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Thursday, 29 October 2009

Greens in Government - its not whether or not you sup with the devil, but simply how long is your spoon

After another conversation with someone this morning about, amongst other things

As Green Party TD and Minister for Communications, Energy and Natural Resources noted in the Dáil in a debate in early July 2008:

We bought bigger cars for the status that it gave. We built bigger houses with X number of bedrooms and bathrooms, regardless of how we were going to heat these massive properties. We flew to New York in a way that turned Madison Avenue into our latest Grafton Street…Let us be honest with ourselves that is the phenomenon that occurred… In the last decade China and India started to produce our goods for us at a fraction of the cost. That brought down inflation in the developed world and allowed the central banks to lower interests internationally, which led to easy lending, bad lending. (Irish Times, July 11th, 2008)

Greens in government - Its not whether or not you sup with the devil, just how long is your spoon

Ocassioned by another conversation with my good friend John McCormick - who also feeds us since its his organic fruit and veg that feeds my family and I every week - discussing the all too common statement that the 'greens have sold out' by being and continuing to be in coalition govt in the Republic with Fianna Fail (FFers). You hear and see it everywhere the all too glib refrain of 'the one ethical party has sold out', 'I'll never vote for the Greens again'; 'I feel betrayed by the Greens' and other statements along similar lines. This dilemma was forcefully brought home to me (not that it needed any reinforcing for me!) at the meeting on 10th October in Dublin where the party took the decision to continue in govt on the basis of the revised programme for govt. Some party members were saying similar things - and the issue of NAMA seemed to act as the lightening rod for various concerns members had about our continued participation in govt.

I want to outline my own take on all of this. I believe politics is the 'art of the possible' which also means its the 'art of compromise' - those who niavely think that one can get all one desires politically within the modern liberal demcratic system are well....naive. If they don't want to play the game of liberal/bourgeois party politics, then well...don't play the game. Go and play a different one, and while of course this does not mean those who refuse to play the game cannot criticise those of us who do, at least acknowledge that we who play the game know the game's rules...we're not naive. We know and accept its about compromise, and negotiation and at root about the politics of 'good enough' or 'second best'. So yeah I'm a full on 'realo' , realist but with principles and often wonder if people who do criticise do so on the basis of full knowledge of the game and rules thereof. Just as in Norn Iron I'd much rather a (very) bad peace than a (moderate) good war, likewise south of the border ('down Mexico way'....) I'd much rather the FF-Green coalition than FG-Labour alternative. Does anyone who cares about the need to decarbonise the economy, begin the long-overdue step change in the transition away from unusustainability seriously think this will happen in the Republic without the Greens in power?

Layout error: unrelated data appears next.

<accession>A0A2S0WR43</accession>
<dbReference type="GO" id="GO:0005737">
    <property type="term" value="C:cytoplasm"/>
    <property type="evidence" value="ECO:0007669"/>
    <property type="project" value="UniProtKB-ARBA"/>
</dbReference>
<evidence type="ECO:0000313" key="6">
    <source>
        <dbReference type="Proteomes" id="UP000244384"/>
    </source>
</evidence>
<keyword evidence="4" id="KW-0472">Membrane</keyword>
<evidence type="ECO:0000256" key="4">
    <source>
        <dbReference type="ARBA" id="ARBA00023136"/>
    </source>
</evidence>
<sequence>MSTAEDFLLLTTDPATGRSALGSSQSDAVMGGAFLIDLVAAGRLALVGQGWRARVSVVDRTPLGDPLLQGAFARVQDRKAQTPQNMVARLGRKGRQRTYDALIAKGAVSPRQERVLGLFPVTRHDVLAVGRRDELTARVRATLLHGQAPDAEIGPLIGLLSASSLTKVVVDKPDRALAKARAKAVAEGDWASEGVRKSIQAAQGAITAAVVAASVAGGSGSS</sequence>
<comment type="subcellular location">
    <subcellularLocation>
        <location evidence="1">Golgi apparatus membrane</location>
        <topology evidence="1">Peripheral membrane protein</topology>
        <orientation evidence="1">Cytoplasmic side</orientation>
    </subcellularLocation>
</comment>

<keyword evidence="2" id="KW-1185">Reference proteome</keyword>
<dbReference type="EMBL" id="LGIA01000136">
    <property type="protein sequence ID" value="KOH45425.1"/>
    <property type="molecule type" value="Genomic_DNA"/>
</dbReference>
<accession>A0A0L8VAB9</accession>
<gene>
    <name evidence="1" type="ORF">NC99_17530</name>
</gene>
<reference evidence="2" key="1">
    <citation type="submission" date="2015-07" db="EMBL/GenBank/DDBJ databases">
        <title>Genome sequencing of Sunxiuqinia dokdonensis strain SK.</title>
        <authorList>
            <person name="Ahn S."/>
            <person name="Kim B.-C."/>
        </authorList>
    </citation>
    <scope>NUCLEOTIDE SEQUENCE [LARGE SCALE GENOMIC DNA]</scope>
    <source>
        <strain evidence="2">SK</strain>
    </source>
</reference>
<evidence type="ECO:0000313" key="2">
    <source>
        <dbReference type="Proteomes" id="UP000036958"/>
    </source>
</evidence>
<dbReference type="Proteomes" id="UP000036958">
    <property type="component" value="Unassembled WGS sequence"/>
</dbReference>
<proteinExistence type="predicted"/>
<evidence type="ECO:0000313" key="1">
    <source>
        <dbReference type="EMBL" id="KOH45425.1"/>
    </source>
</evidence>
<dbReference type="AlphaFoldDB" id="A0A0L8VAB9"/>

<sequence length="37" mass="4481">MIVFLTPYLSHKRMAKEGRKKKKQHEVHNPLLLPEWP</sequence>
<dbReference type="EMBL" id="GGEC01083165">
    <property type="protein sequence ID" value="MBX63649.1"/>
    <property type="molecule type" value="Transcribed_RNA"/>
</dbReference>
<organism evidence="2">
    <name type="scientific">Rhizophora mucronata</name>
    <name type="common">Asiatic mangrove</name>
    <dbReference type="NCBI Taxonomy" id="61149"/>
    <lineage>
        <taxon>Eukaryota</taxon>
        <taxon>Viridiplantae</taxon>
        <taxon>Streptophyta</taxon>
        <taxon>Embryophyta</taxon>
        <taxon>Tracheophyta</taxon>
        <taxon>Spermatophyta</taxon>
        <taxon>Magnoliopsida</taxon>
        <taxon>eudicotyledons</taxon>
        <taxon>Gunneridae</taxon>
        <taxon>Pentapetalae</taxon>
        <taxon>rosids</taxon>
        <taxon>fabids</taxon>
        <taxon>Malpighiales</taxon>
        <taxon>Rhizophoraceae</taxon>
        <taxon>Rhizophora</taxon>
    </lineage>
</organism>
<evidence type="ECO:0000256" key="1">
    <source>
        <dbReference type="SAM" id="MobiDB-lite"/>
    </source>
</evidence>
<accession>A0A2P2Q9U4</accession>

A lot of anger has been directed at the Greens as if a) the junior member ofthe coalition that b) was not within an ass's roar of being in power during the Celtic Tiger period which laid the causes of significant aspeces of the current economic jocker the Republic's in, as if the Greens were responsible for the crisis or somehow that it is entitely appropriate for them to be judged by different criteria which means they must bear a disproportionate amount of the blame and atract a disproportionate amount of public ire and anger for the current mess. If its a junion coalition party people want to blame its the PDs not the Greens they should be after, and if they wish to direct their anger at the political authors of the current crisis - look no further than the FFers. But, and in conclusion, there is also another party that is not being factored into the conversations about who is blame for the current crisis.

Consider the following: